On this date the 0616 from Victoria run by the then-operator Connex South Central went through the buffers at Tattenham Corner, a terminus. The leading vehicle mounted the concourse and came to rest in the booking office and train crew accommodation. Fortunately there were no passengers on board. The driver and a member of staff were taken to hospital suffering from minor injuries and shock. The 92-year old listed wooden station building was subsequently demolished.

The driver was found to be three times over the alcohol limit and was subsequently jailed at the Old Bailey for nine months. Following this incident, the current Drugs and Alcohol Policy on the railways was introduced.

Pictures by Andy Gibbs appear here.

12 September 2006

At 1942, the fourth coach of an 8-coach South West Trains service, the 1909 Waterloo to Effingham Junction, derailed at the eastern end of Epsom Station. Travelling at about 17 mph, the train managed to stop partly in the station where the 300 - 400 passengers were able to alight. There were no injuries and only slight damage to the train and track.

On investigation, it was found that the train was not being driven at excessive speed, and was in good condition. Attention therefore focussed on the condition of the track and maintenance regime.

The derailment took place on a crossover installed to allow trains that had terminated in Platform 2 to return in the Raynes Park direction. At the time, only one daily passenger service made this move. However, the points were heavily used in the trailing direction as they were crossed by every Down Train from Raynes Park and beyond.

Epsom 2006

Simplified Track Diagram of the eastern end of Epsom Station.
The train, heading towards Epsom from the Raynes Park direction,
derailed over points installed to enable trains Down trains to reverse in Platform 2 and return via the Up Line.

Under Network Rail, the maintenance regime consists of a variety of Track Recording Trains operating on a regular basis depending on how heavily the line is used. The Raynes Park to Epsom line is classified as 'Class 3' and as such requires a yearly track inspection. The line is also scheduled to be patrolled by foot on a weekly basis.

Track Recording Trains are locomotive-hauled. It had been scheduled to run on the line the previous February, but a temporary weight restriction over a bridge on the line had been imposed which precluded the use of locomotive hauled trains. It wasn't until 30 August 2006 that it was cleared to run, and at that time identified a total of 365 defects between Raynes Park and Effingham Junction. 5 defects were found around the points concerned.

Depending on the severity, some defects fall into a category that require repair within 7 days, others have to be repaired within 3 days. All of the 3-day repairs were addressed, but unfortunately none of the 5 defects at Epsom were dealt with before the derailment due to the amount of repairs needed in the short space of time. Had the Track Recording Train run in February as scheduled, it is likely that there would have been less defects to deal with and these could have been dealt within the specified time frames.

Network Rail were also suffering from staff shortages - falling under Wimbledon's area of control, there should have been 51 members of staff but only 37 posts were filled. The foot patrol planned for the preceding 25 August was postponed, as only one out of the seven staff was available.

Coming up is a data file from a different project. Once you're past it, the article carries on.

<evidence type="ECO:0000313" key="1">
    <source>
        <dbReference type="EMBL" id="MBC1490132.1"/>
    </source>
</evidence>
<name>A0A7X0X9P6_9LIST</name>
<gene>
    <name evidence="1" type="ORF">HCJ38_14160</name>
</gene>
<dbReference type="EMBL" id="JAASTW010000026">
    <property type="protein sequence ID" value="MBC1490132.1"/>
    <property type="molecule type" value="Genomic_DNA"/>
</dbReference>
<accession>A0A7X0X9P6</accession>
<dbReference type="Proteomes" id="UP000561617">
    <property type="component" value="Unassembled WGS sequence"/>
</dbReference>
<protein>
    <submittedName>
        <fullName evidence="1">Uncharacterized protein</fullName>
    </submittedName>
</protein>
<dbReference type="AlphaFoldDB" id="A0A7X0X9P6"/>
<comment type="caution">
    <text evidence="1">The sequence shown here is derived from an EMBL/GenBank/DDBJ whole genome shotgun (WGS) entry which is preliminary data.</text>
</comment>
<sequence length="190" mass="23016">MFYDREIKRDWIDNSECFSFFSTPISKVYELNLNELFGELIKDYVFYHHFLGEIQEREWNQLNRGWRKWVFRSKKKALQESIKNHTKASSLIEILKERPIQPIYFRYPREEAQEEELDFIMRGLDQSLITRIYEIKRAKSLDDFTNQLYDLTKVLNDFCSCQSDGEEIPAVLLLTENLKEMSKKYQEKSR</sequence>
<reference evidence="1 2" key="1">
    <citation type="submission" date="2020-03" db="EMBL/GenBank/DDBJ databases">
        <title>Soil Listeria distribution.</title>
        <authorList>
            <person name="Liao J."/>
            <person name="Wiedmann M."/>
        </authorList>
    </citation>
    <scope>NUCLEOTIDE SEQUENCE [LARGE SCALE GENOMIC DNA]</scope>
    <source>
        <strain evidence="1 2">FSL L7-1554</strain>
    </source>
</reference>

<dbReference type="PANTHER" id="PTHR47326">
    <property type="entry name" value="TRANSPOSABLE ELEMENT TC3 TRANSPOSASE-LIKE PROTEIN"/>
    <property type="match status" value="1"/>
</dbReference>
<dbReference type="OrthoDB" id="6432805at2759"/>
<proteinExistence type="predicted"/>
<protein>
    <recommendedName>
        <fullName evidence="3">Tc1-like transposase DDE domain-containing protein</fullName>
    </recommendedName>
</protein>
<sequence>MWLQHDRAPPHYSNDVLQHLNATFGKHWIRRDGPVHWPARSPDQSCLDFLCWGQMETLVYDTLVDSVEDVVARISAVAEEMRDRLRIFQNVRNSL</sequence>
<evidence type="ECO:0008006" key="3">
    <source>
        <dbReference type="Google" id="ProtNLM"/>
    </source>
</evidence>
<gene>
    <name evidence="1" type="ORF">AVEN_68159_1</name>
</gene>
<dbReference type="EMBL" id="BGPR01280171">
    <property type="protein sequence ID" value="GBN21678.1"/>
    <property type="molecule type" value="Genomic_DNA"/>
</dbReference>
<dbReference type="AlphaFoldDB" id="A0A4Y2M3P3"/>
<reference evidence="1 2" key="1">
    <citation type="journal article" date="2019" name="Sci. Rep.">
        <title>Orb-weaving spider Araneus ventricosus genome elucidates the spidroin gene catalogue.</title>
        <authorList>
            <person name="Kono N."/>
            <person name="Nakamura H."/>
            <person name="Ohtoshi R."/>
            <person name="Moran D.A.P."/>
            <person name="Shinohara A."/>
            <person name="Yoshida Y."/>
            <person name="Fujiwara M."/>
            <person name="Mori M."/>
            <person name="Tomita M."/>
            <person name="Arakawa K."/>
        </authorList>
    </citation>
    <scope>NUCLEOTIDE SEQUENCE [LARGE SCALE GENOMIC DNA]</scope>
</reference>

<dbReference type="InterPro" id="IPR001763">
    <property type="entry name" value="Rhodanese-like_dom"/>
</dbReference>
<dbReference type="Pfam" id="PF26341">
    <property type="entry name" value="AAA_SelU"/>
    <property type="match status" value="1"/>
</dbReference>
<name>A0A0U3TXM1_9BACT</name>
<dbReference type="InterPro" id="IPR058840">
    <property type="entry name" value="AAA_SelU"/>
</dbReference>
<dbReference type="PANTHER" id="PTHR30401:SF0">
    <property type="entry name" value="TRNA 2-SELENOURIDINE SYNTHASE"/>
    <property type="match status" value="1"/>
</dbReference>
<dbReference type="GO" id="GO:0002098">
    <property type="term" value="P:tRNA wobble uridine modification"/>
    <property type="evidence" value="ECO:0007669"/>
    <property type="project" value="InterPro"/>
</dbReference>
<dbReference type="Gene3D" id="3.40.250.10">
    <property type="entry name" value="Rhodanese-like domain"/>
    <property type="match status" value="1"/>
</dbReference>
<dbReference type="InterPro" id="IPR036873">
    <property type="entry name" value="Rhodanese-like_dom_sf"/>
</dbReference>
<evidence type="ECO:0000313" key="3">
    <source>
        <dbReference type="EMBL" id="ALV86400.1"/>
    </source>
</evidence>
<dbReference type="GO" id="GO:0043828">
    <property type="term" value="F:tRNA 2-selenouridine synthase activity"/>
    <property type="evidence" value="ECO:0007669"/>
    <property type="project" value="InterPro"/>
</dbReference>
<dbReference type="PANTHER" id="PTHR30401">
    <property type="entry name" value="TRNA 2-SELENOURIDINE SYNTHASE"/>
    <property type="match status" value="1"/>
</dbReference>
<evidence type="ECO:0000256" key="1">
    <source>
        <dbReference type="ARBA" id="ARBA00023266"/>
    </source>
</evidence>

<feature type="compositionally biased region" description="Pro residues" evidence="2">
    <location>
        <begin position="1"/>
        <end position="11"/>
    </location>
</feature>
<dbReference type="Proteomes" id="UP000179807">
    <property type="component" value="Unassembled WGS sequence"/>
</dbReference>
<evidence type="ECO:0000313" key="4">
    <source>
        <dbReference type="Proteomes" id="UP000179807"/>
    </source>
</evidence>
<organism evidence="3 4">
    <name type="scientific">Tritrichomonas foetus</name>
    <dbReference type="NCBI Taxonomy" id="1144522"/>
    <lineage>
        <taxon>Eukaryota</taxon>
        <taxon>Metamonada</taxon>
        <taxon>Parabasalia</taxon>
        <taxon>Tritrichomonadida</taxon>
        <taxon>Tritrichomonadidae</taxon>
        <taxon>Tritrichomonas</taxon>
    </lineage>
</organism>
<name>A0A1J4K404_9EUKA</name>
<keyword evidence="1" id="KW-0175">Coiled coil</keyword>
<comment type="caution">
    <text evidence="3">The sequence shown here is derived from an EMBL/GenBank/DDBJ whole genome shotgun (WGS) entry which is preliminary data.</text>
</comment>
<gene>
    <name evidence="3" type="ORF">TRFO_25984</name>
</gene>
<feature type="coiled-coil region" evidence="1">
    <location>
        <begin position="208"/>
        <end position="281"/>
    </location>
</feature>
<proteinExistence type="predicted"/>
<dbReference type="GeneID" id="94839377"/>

A further issue was the failure of the Flange Lubricator located up the line at Motspur Park, which had been reported as long ago as October 2005. Lubrication of the track reduces the risk of derailment and wear and tear. At the accident site there was very little evidence of lubrication.

Although ultimately this was a case of Track Defect, this was as a result of inadequate maintenance and inspection. Following the incident, the Lubricator at Motspur Park was immediately replaced and Network Rail reviewed the management of the track maintenance in the area, particularly with regard to the retention of staff.


Early track and signalling related issues were addressed as technology improved and experienced gained.

In 2003 the Rail Safety and Standards Board was set up. In the same year the Department of Transport published a "relative fatality risk" for different modes of transport - with zero signifying no risk - according to the number of deaths compared to the number of people using each mode. Motorcyclists are at the greatest risk (with a factor of 358), followed by pedestrians (143) and cyclists (95). Car travel has a risk factor of nine, while rail travel has a risk factor of one.

Considering that over 10 million trains have passed through the area since the railways arrived, it is remarkable that only been 9 incidents have occurred, with 2 fatalities (one intentional). No incidents have been recorded at the Borough's other stations (Ewell East, Ewell West, Epsom Downs and Stoneleigh). Not only is rail the safest form of travel, the number of incidents in our area is well below the average.

Nick Winfield
May 2014

Links to other Railway related topics on this website:

Goods Trains In The Epsom & Ewell Area July 1926, Parts 1 - 3
Railways Serving The Epsom Hospital Cluster
The Railway Comes To Epsom

Since this article was written, more incidents have come to light. Thomas Bilsdon lost both legs in an accident in 1858, and others can be found here.